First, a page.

is regarded by some observers as a possible successor to Karadzic. -- Stan
UN HUMAN RIGHTS ENVOY VISITS KOSOVO.
Elisabeth Rehn, after a meeting
with shadow state President Ibrahim Rugova, said she was "very concerned" about
the situation in Kosovo and called for negotiations with Belgrade under
international mediation, AFP reported on 2 May. Rugova declined comment after
the meeting. Rehn also visited Velika Reka, where a child was killed in a bomb
explosion last week, and met with the head of the Human Rights Council, Adem
Demaci. Rehn will later visit the Muslim majority region of Sandzak between
Serbia and Montenegro. Elsewhere, Reuters reported that the international
community's High Representative Carl Bildt warned that "peace in Bosnia depends
on the stability of the whole region and the political leadership in Belgrade;
Kosovo and Tirana must seek a political solution and prevent a major crisis."
-- Fabian Schmidt
GROUP CLAIMS RESPONSIBILITY FOR KOSOVO VIOLENCE.
An organization calling
itself the Kosovo Liberation Army claimed responsibility for recent shootings
in which five Serbs were killed last week, AFP reported. The group had sent a
letter to the Albanian-language service of the BBC warning that as long as
there is "support for the Serb aggressor and disrespect for the requests of the
oppressed Albanian people" the armed conflict in Kosovo and the Balkans will
continue. The message added that "the armed conflict in Kosovo is a war of
liberation...[not] terrorism, interethnic, or religious confrontation." The
group made itself known for the first time in February when it claimed
responsibility for attacks on Serbian refugees' homes. The Kosovar shadow state
government has condemned the attacks. -- Fabian Schmidt
CRIME MARS ROMANIAN ELECTORAL CAMPAIGN.
Opposition leaders on 2 May
accused the ruling Party of Social Democracy in Romania (PDSR) of encouraging
crime before the local elections scheduled for 2 June, Radio Bucharest
reported. Emil Constantinescu, chairman of the Democratic Convention of
Romania, and Mircea Ionescu-Quintus, leader of the National Liberal Party, told
journalists that burglars broke into their parties' offices in the town of
Botosani and stole documents. Constantinescu said that the incidents were aimed
at creating confusion to facilitate election-rigging. Last week, local rowdies
in the town of Sascut stoned the car of Petre Roman, former premier and current
head of the Democratic Party. Roman's party accused a local PDSR leader of
leading the mob. Ionescu-Quintus said the incidents have overshadowed NATO
Secretary-General Javier Solana's visit to Bucharest that started on 3 May. --
POLL ON SOCIAL AND POLITICAL ISSUES IN MOLDOVA.
Some 70% of respondents
in a recent poll described the political and social situation in their country
as "bad" and "very bad," Moldovan news agencies reported on 30 April. The
results also showed that 82% of those questioned were dissatisfied with the
level of democracy in Moldova, 67% with the activity of the parliament, 61%
with the cabinet's performance, and 49% with the presidential office. According
to 25% of those polled, the old, communist system lives on in Moldova under new
names. The poll was conducted by the independent Opinia agency jointly with the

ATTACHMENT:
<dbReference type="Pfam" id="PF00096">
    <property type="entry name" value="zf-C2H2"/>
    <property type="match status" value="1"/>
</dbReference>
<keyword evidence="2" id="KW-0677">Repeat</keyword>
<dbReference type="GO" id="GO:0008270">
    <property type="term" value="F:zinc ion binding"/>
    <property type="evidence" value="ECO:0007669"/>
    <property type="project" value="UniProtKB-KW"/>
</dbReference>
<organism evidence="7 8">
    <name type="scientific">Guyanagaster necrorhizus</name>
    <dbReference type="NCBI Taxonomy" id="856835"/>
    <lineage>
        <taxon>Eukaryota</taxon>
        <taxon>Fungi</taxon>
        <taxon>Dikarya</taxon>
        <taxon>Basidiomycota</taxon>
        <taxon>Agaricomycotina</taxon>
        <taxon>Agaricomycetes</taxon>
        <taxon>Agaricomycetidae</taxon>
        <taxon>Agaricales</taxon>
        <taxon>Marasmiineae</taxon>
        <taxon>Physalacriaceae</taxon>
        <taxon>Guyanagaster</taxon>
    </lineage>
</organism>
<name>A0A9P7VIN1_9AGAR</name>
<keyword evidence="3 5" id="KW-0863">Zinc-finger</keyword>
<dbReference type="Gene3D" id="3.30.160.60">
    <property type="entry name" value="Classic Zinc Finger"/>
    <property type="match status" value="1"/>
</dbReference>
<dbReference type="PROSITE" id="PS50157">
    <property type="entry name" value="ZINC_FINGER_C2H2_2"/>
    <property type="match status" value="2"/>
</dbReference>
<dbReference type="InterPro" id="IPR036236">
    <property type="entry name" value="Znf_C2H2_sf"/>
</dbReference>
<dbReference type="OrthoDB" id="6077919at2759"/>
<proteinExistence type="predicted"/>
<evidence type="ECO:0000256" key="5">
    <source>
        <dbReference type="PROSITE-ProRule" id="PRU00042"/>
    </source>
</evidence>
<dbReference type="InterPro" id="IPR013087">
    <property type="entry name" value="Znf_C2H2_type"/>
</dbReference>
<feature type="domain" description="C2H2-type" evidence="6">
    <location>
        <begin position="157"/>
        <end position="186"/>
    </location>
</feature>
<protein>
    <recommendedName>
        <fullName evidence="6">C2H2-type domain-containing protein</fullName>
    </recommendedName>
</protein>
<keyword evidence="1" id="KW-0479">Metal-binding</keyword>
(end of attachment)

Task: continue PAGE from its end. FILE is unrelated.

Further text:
Chisinau branch of the International Foundation for Electoral Systems. -- Dan
NATO SECRETARY-GENERAL IN SOFIA.
Javier Solana on 2 May arrived in
Bulgaria on a two-day visit, Reuters and Pari reported. Solana met with
President Zhelyu Zhelev, Prime Minister Zhan Videnov, Foreign Minister Georgi
Pirinski, and Defense Minister Dimitar Pavlov. Solana said Bulgaria contributed
positively to NATO's Partnership for Peace program, but he agreed with Zhelev
that "it is clear there is no consensus [in Bulgaria] about [NATO] membership."
Zhelev said membership would make Bulgaria's transition to democracy
irreversible and that Bulgaria's "special contribution" to NATO would be its
strategic location in the Balkans. Videnov said that the government will state
on 6 May its position on membership. The Union of Democratic Forces handed a
memorandum to Solana, reaffirming its pro-NATO position and asking for
consultations between NATO and the Bulgarian opposition. -- Stefan Krause
RFE/RL JOURNALIST BEATEN UP AT BULGARIAN MAY DAY RALLY.
demonstrators at the central May Day rally of the ruling Bulgarian Socialist
Party (BSP) beat up Georgi Koritarov of RFE/RL's Sofia office. He is suffering
a concussion, after being attacked while trying to interview the Kurds, who
shouted at him "you have to die" and "the police sent you," 24 chasa
reported on 2 May. One Kurd claimed Koritarov had provoked them. Another Kurd
said the BSP had invited them to the rally, which BSP spokeswoman Klara
Marinova denied, Standart reported. A police statement blamed the
incident on an "independently organized group of foreign students." RFE/RL has
come under fire from the BSP because of the station's critical position on the
Socialist government and its license may be endangered after a recent
government decision to review all private licenses (see OMRI Daily
Digest, 30 April 1996). -- Stefan Krause
National Police Director Ivan Dimov on 2 May
announced that the crime rate in the first quarter of 1996 was 21% lower than
during the same period last year, Bulgarian media and Reuters reported. This
marked the first drop in the crime rate since 1990. Dimov said that economic
crime rose by 16% compared to last year, but 40% of all crimes were solved as
opposed to 8% last year. Meanwhile, Trud on 3 May reported that the
British Foreign Office issued a travel advisory warning tourists of incidents
involving theft and violence against foreigners. In other news, the Bulgarian
lev continues its free fall against the U.S. dollar. On 3 May, the Bulgarian
National Bank fixing was 95.323 leva to the U.S. dollar, compared to 87.978 lev
one week earlier. But Duma reported that the U.S. currency was selling
the previous day for 115-120 leva in exchange offices. -- Stefan Krause
[As of 1200 CET]
Compiled by Victor Gomez and Deborah Michaels